Design of Flexible Pavements as Per IRC;37-2001 Civil Engineering (CE) Notes | EduRev

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Civil Engineering (CE) : Design of Flexible Pavements as Per IRC;37-2001 Civil Engineering (CE) Notes | EduRev

The document Design of Flexible Pavements as Per IRC;37-2001 Civil Engineering (CE) Notes | EduRev is a part of the Civil Engineering (CE) Course Transportation Engineering.
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Flexible Pavements Design as per IRC 37-2001
Design traffic 
The method considers traffic in terms of the cumulative number of standard axles (8160kg) to be carried by the pavement during the design life. This requires the following information:
1. Initial traffic in terms of CVPD
2. Traffic growth rate during the design life
3. Design life in number of years
4. Vehicle damage factor (VDF)
5. Distribution of commercial traffic over the carriage way.

Initial traffic 
Initial traffic is determined in terms of commercial vehicles per day (CVPD). For the structural design of the pavement only commercial vehicles are considered assuming laden weight of three tonnes or more and their axle loading will be considered. Estimate of the initial daily average traffic flow for any road should normally be based on 7-day 24-hour classified traffic counts (ADT). In case of new roads, traffic estimates can be made on the basis of potential land use and traffic on existing routes in the area. 

Traffic growth rate 
Traffic growth rates can be estimated (i) by studying the past trends of traffic growth, and (ii) by establishing econometric models. If adequate data is not available, it is recommended that an average annual growth rate of 7.5 percent may be adopted.

Design life
For the purpose of the pavement design, the design life is defined in terms of the cumulative number of standard axles that can be carried before strengthening of the pavement is necessary. It is recommended that pavements for arterial roads like NH, SH should be designed for a life of 15 years, EH and urban roads for 20 years and other categories of roads for 10 to 15 years.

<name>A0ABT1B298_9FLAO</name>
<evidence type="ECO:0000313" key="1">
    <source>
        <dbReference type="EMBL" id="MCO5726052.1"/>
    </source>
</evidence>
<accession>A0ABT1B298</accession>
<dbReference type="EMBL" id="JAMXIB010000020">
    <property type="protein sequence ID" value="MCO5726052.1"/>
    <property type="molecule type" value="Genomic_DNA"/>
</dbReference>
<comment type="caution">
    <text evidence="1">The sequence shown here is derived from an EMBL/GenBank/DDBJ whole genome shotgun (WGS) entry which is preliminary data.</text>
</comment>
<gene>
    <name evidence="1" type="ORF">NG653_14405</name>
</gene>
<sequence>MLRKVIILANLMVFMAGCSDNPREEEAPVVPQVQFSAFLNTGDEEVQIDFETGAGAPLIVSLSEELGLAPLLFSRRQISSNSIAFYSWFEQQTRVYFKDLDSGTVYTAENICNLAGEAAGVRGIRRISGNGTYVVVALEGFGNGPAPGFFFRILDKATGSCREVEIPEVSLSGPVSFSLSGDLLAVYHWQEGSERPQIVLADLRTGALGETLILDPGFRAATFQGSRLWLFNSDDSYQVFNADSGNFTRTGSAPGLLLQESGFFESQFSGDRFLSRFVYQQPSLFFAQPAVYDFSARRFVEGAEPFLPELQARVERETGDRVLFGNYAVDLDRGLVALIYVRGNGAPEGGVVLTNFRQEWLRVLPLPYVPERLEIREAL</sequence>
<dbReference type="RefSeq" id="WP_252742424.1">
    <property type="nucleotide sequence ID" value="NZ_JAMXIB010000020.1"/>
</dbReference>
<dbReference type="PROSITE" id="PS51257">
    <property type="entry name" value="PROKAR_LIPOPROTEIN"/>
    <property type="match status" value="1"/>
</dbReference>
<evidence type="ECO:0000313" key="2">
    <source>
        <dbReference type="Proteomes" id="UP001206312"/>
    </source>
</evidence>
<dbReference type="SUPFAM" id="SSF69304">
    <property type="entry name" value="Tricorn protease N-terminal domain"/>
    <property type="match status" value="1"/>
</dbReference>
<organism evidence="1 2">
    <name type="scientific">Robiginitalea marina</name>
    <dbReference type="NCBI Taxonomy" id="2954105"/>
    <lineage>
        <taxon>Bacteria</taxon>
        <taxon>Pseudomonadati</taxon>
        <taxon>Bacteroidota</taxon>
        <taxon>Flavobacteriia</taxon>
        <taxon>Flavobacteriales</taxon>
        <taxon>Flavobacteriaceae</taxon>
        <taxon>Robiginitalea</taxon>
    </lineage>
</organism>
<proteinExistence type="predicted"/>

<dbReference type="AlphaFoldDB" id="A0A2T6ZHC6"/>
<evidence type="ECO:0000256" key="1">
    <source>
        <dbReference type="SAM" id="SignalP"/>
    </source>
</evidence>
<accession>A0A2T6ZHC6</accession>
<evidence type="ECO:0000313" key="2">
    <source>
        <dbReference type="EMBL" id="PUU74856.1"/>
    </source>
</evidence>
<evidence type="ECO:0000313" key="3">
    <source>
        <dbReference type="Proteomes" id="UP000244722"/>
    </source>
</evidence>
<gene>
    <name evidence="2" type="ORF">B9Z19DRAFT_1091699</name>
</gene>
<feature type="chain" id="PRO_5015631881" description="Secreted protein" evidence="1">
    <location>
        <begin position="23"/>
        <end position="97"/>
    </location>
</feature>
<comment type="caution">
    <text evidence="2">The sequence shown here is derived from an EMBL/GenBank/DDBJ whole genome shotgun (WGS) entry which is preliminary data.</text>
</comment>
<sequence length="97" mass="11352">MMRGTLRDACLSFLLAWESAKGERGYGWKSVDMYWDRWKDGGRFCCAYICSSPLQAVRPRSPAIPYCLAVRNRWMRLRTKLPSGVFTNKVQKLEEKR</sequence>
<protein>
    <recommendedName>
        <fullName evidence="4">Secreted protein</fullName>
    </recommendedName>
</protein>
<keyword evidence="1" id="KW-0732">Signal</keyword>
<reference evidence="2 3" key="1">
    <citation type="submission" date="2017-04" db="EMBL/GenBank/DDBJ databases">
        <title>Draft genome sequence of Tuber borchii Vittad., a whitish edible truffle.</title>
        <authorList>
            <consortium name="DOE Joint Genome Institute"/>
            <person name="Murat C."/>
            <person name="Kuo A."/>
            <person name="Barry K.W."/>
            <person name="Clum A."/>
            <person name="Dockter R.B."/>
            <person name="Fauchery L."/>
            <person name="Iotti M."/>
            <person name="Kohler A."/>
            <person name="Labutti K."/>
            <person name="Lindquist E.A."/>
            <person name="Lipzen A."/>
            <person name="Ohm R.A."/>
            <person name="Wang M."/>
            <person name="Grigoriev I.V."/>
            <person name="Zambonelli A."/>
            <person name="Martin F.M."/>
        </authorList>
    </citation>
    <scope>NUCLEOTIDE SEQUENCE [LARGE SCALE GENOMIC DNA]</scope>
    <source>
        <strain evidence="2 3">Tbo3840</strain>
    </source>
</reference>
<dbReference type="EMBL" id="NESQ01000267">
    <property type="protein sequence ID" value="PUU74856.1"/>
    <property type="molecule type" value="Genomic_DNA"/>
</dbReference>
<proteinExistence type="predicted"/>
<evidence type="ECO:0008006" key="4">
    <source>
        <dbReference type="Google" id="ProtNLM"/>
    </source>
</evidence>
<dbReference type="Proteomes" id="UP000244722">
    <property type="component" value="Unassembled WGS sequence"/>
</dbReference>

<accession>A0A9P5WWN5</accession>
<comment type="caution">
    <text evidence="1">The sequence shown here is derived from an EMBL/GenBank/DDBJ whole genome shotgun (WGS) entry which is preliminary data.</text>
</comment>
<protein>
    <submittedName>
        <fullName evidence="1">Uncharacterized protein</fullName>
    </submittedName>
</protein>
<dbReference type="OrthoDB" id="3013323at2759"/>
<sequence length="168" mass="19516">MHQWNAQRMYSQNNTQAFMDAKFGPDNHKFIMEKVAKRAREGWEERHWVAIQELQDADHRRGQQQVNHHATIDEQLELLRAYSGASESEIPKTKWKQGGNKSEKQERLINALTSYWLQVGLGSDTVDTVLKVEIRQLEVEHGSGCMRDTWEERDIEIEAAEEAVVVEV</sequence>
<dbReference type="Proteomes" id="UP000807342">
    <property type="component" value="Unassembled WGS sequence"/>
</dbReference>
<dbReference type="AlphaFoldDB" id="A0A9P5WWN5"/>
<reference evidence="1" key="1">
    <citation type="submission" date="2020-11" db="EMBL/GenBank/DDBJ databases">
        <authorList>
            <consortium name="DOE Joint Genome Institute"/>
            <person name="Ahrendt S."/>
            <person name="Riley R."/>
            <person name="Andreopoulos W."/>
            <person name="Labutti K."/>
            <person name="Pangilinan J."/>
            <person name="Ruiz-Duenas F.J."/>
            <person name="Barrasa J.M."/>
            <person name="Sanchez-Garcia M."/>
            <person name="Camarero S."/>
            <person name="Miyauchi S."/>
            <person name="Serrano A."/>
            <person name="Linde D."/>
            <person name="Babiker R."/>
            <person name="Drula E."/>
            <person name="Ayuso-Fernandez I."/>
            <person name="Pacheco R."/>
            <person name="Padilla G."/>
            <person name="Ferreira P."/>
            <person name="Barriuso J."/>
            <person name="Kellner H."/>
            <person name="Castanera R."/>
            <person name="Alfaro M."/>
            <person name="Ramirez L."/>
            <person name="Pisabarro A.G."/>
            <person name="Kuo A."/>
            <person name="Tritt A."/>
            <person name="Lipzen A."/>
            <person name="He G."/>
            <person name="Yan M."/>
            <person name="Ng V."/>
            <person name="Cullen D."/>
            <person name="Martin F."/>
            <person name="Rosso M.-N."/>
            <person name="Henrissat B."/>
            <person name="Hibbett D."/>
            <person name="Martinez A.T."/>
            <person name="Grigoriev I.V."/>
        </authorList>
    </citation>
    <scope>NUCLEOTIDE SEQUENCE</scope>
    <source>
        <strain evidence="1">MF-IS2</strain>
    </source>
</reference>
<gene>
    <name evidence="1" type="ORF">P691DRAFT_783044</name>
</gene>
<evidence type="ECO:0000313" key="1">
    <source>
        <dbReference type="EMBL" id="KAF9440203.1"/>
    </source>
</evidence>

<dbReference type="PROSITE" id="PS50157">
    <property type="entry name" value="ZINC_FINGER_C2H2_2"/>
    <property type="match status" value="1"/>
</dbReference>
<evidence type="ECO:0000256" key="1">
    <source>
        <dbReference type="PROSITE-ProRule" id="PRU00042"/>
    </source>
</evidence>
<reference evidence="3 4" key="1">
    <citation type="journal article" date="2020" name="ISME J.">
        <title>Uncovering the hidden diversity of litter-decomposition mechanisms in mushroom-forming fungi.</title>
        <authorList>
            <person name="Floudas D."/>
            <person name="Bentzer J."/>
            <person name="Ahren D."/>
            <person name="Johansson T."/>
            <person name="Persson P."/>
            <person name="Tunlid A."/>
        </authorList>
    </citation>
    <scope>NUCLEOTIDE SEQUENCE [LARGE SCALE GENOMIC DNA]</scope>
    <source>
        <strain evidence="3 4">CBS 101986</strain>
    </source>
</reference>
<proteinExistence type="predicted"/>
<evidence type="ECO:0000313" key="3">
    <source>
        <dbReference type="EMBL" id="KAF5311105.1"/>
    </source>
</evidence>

Vehicle Damage Factor 
The vehicle damage factor (VDF) is a multiplier for converting the number of commercial vehicles of different axle loads and axle configurations to the number of standard axle-load repetitions. It is defined as equivalent number of standard axles per commercial vehicle. The VDF varies with the axle configuration, axle loading, terrain, type of road, and from region to region. The axle load equivalency factors are used to convert different axle load repetitions into equivalent standard axle load repetitions. For these equivalency factors refer IRC:37 2001. The exact VDF values are arrived after extensive field surveys.

Vehicle distribution 
A realistic assessment of distribution of commercial traffic by direction and by lane is necessary as it directly affects the total equivalent standard axle load application used in the design. Until reliable data is available, the following distribution may be assumed.

• Single lane roads: Traffic tends to be more channelized on single roads than two lane roads and to allow for this concentration of wheel load repetitions, the design should be based on total number of commercial vehicles in both directions.
• Two-lane single carriageway roads: The design should be based on 75 % of the commercial vehicles in both directions.